Typically when I post cop-beating-civilian videos, there is plenty of indication that the cop is in the wrong. This isn't one of those videos.
The Youtube poster titled the video: NYPD Cop Viciously Punches A Man In The Back Of The Head While He Was Pinned Down!
A more accurate description would be: NYPD Cop Punches Man Who Has Another NYPD Cop Pinned To The Ground.
The entire video is 2 1/2 minutes long. It begins with the cop on top struggling with an uncuffed man in a white T-shirt who has his arm pressed over the neck of a pinned down cop. Remember when Eric Garner died after an NYPD officer choked him? People were outraged. I was outraged.
So it appears to me that White T-shirt Man is trying to murder a police officer or, at the least, trying to inflict serious bodily harm on the officer. If I'm the cop on the bottom, pinned by White T-shirt Man trying to choke me, I want the cop on top to do what ever he can to put an instant end to the attack.
Within 15 seconds, of being punched, White T-shirt Man does release the choke hold, but I'm not sure the cop on top can clearly see that.
At 30 seconds, the cop on top should be able to see that the choke hold is released because White T-shirt Man is protecting his head with his choker arm. But then a citizen who looks like he was trying to help the cop on top starts to restrain the punching cop's arm. At that point, the cop on top probably feels like he's potentially losing control of White T-shirt Man.
Then another civilian joins in, also trying to restrain the cop's punching arm. If I'm that cop, I'm feeling like I still don't have control over the guy in the middle because now I'm struggling with White T-shirt man and two people grabbing my free arm.
At 1 minute, a civilian is restraining the the arm of the man in the middle, and the cop on top tries to grab the other arm of White T-shirt Man, but White T-shirt Man won't give the arm up. Maybe that's a reflex to protect himself, but this is happening fast, and I think the cop on top must still feel like he hasn't gained control over White T-shirt Man, so the cop on top resumes punching White T-shirt man.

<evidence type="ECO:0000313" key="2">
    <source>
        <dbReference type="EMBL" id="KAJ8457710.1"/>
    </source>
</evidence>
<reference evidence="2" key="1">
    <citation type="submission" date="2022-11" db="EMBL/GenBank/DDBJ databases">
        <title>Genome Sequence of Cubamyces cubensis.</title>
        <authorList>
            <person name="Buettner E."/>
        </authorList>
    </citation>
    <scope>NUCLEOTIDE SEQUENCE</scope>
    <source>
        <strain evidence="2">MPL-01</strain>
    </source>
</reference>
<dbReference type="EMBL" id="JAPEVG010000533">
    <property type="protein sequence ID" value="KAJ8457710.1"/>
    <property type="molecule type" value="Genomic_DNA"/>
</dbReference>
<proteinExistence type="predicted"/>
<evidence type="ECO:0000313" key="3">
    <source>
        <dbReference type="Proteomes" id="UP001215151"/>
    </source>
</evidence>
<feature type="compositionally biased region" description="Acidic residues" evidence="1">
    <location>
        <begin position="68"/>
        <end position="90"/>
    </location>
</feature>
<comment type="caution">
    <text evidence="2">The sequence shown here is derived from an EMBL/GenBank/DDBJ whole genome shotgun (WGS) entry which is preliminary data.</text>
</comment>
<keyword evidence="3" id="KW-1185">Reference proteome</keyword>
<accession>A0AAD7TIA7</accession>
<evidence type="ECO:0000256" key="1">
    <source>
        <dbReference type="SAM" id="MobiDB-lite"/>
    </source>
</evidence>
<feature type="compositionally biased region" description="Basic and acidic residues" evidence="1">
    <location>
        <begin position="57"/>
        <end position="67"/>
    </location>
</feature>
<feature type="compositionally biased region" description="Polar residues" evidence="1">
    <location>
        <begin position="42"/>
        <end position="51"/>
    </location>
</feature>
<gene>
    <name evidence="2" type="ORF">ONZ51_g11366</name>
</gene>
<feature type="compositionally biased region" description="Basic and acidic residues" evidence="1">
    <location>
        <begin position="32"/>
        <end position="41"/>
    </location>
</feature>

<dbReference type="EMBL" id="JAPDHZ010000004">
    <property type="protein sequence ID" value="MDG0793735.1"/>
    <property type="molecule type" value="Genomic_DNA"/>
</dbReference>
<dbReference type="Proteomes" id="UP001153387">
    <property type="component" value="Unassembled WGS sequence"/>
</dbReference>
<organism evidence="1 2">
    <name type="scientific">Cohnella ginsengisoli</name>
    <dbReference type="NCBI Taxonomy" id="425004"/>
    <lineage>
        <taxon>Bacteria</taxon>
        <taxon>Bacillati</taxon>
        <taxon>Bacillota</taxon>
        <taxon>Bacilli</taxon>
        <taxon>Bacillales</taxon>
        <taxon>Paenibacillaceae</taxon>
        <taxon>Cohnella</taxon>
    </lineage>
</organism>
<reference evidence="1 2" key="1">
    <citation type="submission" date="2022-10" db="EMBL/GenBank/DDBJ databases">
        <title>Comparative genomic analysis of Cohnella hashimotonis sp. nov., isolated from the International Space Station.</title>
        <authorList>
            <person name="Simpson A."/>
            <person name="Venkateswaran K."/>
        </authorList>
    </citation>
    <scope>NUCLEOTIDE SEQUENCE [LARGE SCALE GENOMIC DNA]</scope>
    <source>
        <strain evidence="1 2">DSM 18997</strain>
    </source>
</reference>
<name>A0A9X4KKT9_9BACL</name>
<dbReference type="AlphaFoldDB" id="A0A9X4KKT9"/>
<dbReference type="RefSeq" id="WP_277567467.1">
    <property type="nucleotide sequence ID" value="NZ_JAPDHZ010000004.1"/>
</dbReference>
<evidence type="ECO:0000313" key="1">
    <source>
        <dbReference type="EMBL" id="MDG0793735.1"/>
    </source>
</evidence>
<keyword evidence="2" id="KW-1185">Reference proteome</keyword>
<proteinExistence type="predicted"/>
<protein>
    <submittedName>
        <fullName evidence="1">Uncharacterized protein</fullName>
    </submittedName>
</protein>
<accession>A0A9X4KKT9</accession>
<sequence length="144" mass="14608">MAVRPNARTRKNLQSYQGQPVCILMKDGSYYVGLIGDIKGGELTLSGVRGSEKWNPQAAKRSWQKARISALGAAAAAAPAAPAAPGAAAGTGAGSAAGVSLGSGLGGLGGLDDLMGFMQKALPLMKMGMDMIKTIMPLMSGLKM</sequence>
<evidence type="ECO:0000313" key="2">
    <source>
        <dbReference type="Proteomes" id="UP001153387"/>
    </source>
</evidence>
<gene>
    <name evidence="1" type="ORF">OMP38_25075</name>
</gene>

Within 15 seconds, the cop on top tries again to grab White T-shirt Man's arm. Then at 1:20, it looks like the cop on top is trying to reach back for his handcuffs.
At 1:23, we see that a 3rd police officer has engaged, and a cuff has been placed on White T-shirt Man's wrist. At that point the cop on top gets one more head punch in before Cop #3 restrains his punching arm. Then the cop on top is able to grab White T-shirt Man's other arm and together they pry White T-Shirt man's arms back and into cuffs. White T-shirt man does not make it easy, but by 1:52, they've got him cuffed.
Altogether I counted 11 punches delivered over 1 minute and 25 seconds. The first 10 punches were delivered in bursts of 2 punches as opposed to a sustained beating.
It wasn't pretty, but it was a volatile situation that unfolded quickly, and I believe the cop doing the punching really was trying to protect the cop on the bottom of the pile, while struggling to gain control over White T-shirt Man.
Now about White T-shirt Man. He is 16-year-old Albert Burns, so I guess he's White T-shirt teen. The story is that he was stealing a bicycle in front of a store. The store owner saw it happen and flagged down the police. When the police confronted Albert, he rushed one of the cops, tackled him and began to choke him. Presumably, that was the cop who was pinned under Albert for the duration of the video.
We also learn from the Daily News article linked above that Albert was wanted in two hold ups in the prior two weeks. In one hold up, he is accused of robbing a cabbie at knife point. He got $75, a cell phone and an iPad. On the day of the video, Albert is accused of an attempted robbery using a box cutter. Maybe he's innocent in the hold ups, or maybe Albert is a very dangerous young man.
Sometimes policing isn't pretty. Cops aren't omniscient, and when a violent situation they haven't initiated is unfolding, their actions every second of the way may not be optimal. They're human. So in this particular situation, I think the cop on top deserves the benefit of any doubt. Let's save are outrage for people who really are abused by police officers.